Called "A pioneer...a true British jazz original." by The Times, "An inventive and underrated jazz figure" by Jazziz and "Britain's most original jazz talent." by The Financial Times, Graham Collier was one of the best known British jazz composers, and over a 40 year career, his list of compositions and commissions grew to encompass ensembles around the world.
He was well known as an author and educator, having written seven books on jazz. He was born in Tynemouth, England in 1937. He won a Downbeat scholarship to Berklee School of Music, Boston, studying with Herb Pomeroy and becoming its first British graduate in 1963.
Returning to Britain, he formed the first of many line-ups known as Graham Collier Music, which over the years has featured almost every British jazz musician of note.
Workpoints consists of two previously unreleased concerts from 'a golden age of British jazz': one from 1968 and one from 1975. The music is composed with lots of room for contributions from the individual players, and in that regard, might be comparable to the work of one of Graham's heroes, Charles Mingus.
The album features a huge number of well known jazz musicians, such as: Harry Beckett, Mike Gibbs, Karl Jenkins, Frank Ricotti, Henry Lowther, John Marshall, John Surman, Art Themen, Kenny Wheeler and others.
"[Workpoints]...may well prompt a serious reassessment of this important British artist, out of whom much of the most inventive latter-day British jazz ...has emerged.”
– Penguin Guide To Jazz
Two valuable if obscure dates led by British bassist-composer Graham Collier are issued for the first time on this double CD...The music is adventurous and swinging in its own fashion, but also influenced by the avant-garde and looking towards the even freer British jazz of the 1970s." – AllMusic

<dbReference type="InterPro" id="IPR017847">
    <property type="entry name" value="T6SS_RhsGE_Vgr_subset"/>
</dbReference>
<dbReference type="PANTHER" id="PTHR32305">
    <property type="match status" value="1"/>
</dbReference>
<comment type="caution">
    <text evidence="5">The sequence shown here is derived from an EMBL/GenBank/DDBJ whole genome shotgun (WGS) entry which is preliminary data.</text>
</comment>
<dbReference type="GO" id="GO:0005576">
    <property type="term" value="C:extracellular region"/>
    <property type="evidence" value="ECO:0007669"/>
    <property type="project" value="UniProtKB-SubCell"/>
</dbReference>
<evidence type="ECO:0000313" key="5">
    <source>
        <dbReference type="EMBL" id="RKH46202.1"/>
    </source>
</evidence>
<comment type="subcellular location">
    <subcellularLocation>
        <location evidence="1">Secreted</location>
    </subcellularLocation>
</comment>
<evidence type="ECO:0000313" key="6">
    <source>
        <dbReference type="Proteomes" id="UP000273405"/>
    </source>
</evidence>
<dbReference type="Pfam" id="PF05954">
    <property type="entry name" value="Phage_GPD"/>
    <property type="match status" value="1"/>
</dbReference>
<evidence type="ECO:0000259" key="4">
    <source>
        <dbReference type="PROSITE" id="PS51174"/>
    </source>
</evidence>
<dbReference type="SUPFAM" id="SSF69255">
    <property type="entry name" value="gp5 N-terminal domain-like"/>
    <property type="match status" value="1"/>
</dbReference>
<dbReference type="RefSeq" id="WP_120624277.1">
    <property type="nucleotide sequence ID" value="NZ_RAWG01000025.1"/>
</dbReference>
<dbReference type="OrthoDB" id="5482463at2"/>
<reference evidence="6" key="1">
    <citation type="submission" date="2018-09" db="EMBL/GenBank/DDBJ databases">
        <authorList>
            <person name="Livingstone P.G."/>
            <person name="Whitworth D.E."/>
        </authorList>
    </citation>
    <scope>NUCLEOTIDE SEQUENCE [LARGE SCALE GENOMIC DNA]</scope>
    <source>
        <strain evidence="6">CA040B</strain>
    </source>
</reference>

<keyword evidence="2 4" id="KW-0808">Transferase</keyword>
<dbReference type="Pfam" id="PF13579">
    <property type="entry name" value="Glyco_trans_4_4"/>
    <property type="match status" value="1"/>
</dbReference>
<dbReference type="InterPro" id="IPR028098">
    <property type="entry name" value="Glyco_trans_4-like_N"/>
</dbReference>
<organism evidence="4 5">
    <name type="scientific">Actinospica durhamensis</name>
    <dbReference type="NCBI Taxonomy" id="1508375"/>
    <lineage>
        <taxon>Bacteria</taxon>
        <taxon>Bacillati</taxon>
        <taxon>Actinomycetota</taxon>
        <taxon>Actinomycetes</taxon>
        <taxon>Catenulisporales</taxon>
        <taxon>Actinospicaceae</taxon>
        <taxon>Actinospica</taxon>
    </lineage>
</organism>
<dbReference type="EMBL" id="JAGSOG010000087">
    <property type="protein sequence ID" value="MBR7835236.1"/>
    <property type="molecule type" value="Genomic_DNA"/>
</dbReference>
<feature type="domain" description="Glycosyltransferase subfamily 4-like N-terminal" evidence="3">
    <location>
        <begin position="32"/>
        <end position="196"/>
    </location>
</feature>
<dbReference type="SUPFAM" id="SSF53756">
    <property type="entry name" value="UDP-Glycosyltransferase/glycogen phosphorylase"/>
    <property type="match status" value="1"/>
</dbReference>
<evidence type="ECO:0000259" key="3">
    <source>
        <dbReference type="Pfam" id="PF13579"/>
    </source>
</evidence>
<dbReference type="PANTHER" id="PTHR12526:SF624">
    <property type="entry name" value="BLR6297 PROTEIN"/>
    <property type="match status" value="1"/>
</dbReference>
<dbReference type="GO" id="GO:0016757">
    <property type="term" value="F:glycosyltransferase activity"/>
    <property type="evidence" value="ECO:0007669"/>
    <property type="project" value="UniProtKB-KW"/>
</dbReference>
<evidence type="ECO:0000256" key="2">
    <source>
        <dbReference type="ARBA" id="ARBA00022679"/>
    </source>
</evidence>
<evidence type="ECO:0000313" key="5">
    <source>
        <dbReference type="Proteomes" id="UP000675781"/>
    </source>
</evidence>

released May 10, 2005
GRAHAM COLLIER DOZEN
SOUTHAMPTON, ENGLAND, 1968
Graham Collier (bass, leader)
John Marshall (drums, percussion)
Frank Ricotti (vibraphone, bongos)
Kenny Wheeler (trumpet, flugelhorn)
Harold Beckett (trumpet, flugelhorn)
Henry Lowther (trumpet, flugelhorn)
Dave Aaron (alto saxophone, flute)
John Surman (baritone saxophone, bass clarinet, piano)
Karl Jenkins (baritone saxophone, oboe, piano)
Chris Smith (trombone)
Michael Gibbs (trombone)
John Mumford (trombone)
GRAHAM COLLIER SEXTET
MIDDLEHEIM, BELGIUM, 1975
Graham Collier (bass, leader)
Harry Beckett, (trumpet, flugelhorn)
Roger Dean, (piano)
Ed Speight (guitar)
Art Themen, (sax)
John Webb, (drums)
Mary Halvorson is a genius composer and guitarist who has developed her own musical language, and with Code Girl she has incorporated poetry into that language. Incredible compositions and lyricism (each track is a different kind of poem). Halvorson's playing is as great as usual, and all the other members of the band sound great. Robert Wyatt's singing in particular works extremely well in the tracks he's featured. Highly, highly recommend. rat
I saw this group in Philadelphia on this tour and am really glad to have a recording of the show. Have loved them since around 1971, saw them in 1974, and am thrilled they're continuing to make distinctive music. davehartl